Wednesday, June 28, 2017

ribbeite

Photo credit: rruff.info/ribbeite
Whatever you do, work at it with all your heart, as working for the Lord, not for men, since you know that you will receive an inheritance from the Lord as a reward. It is the Lord Christ you are serving.  (Colossians 3:23-24 NIV)

In 1987 a newly discovered mineral, dug from the Kombat Mine in Namibia, was named after Dr. Paul H. Ribbe of Virginia Tech.  "Ribbeite" was so named in recognition of Paul's many contributions to mineralogy, especially in his studies of crystal structures and mineral luminescence.

Further, in "The Vision of Paul H. Ribbe and the Remarkable Story of Reviews" this was written about his research and editorial work:  

Thirty years ago, a small unassuming book entitled Sulfide Minerals appeared. Soft-bound in a bright yellow cover, it was printed at a tiny press in Blacksburg, Virginia. The editor was Paul H. Ribbe, a well-known feldspar mineralogist. The print run was a few hundred, and not many people noticed. Today, the same series, covering a multitude of topics in mineralogy, petrology, and geochemistry, has grown to a staggering 25,000+ pages in 57 volumes. Known for excellence and comprehensiveness, over 200,000 copies of these books have been sold or distributed to libraries worldwide. It is fair to say that these books have touched the scientific life of nearly every mineralogist, petrologist, and geochemist in the world since the 1970's.  Paul remained series editor throughout, finally retiring just last year (2003) 

Read more about this here and here.   

David Kingston, Professor (UDP) of Chemistry at Virginia Tech, and fellow elder at BCF, shared these words about Paul in light of the Colossians 3 passage given above:  

We first met when we were both graduate students at Cambridge University in England; he in mineralogy and I in chemistry. We met at Zion Baptist Church, and Paul and Elna took pity on me as a single and rather skinny student, and invited me to their home on several occasions for American-style home cooked meals, which were greatly appreciated. We parted ways when we both graduated, but we were reunited in 1971 when I moved to Blacksburg. About two years before I arrived Paul and Elna and four other families had founded Blacksburg Christian Fellowship, with the aim of it being a church that preached the word of God and encouraged ministry to students. Paul was the most energetic of the elders, and although I was not around at the very beginning it is probably true to say that without him BCF would not exist today. However, my real point is that Paul was a man who was a wonderful example of someone who worked at his work with all his heart, as working for the Lord. He was a Professor of Mineralogy at Virginia Tech, and greatly respected for his research and teaching. Among other achievements he founded and was the Editor for 30 years, from 1974-2004, of the series Reviews in Mineralogy & Geochemistry. He also taught hundreds of students, two of whom later took jobs at VT and are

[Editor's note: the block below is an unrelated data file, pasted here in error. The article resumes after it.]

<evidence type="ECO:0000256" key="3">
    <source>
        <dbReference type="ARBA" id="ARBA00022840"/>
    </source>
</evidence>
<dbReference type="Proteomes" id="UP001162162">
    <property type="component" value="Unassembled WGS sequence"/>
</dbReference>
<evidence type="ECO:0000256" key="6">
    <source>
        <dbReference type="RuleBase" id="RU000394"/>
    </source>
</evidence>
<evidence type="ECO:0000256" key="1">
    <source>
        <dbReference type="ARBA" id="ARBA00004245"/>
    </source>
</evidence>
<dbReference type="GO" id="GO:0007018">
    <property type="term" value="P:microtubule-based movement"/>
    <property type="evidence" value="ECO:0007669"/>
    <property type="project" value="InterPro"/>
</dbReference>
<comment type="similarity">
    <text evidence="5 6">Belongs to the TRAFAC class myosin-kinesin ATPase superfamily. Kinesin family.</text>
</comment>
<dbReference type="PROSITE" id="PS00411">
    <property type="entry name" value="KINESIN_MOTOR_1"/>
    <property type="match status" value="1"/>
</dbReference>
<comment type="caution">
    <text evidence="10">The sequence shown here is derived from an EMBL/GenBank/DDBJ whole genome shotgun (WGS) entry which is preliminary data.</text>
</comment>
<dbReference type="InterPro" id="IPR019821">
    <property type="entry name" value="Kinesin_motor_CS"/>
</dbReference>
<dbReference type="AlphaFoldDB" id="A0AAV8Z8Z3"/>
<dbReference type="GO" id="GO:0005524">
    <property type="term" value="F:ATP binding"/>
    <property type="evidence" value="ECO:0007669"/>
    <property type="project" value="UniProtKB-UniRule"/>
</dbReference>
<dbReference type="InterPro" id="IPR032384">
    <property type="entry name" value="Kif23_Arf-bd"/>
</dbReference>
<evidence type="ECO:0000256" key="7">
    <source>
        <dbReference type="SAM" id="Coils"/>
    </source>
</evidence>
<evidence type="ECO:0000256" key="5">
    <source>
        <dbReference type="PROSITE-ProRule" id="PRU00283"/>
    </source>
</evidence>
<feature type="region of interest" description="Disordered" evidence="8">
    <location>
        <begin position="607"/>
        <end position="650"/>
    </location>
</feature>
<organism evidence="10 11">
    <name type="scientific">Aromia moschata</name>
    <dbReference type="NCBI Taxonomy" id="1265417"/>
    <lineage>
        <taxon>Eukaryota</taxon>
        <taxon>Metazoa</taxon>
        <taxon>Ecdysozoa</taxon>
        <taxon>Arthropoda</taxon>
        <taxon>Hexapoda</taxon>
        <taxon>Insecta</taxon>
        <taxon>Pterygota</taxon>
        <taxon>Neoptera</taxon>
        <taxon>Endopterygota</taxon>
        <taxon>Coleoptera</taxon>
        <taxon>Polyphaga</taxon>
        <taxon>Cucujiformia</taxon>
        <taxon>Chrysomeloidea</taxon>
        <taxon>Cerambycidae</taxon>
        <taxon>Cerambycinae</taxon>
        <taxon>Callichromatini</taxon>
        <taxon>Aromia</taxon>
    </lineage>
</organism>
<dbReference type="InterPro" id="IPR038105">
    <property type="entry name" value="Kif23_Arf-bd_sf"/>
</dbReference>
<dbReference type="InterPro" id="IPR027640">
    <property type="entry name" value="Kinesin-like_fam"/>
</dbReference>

now University Distinguished Professors. In addition to all this he spent a major part of his time serving the Lord in Blacksburg. He wrote a brief autobiography in which he described himself as follows: “My spare-time pursuits: Teaching, preaching, marrying, overseeing, etc. as a BCF Elder; at home: landscaping, traveling and supporting my wife for 33 years as Teaching Leader of Bible Study Fellowship. She wondrously supported me for the past 58+ years! The secret of our strong marriage: We both had the same calling — a life-long commitment to serving and proclaiming Jesus.” And Paul lived what he taught, serving the Lord on the VT campus and through BCF for almost 50 years. And because of this I can tell you with confidence that verse 24 is true for him “since you know that you will receive an inheritance from the Lord as a reward. It is the Lord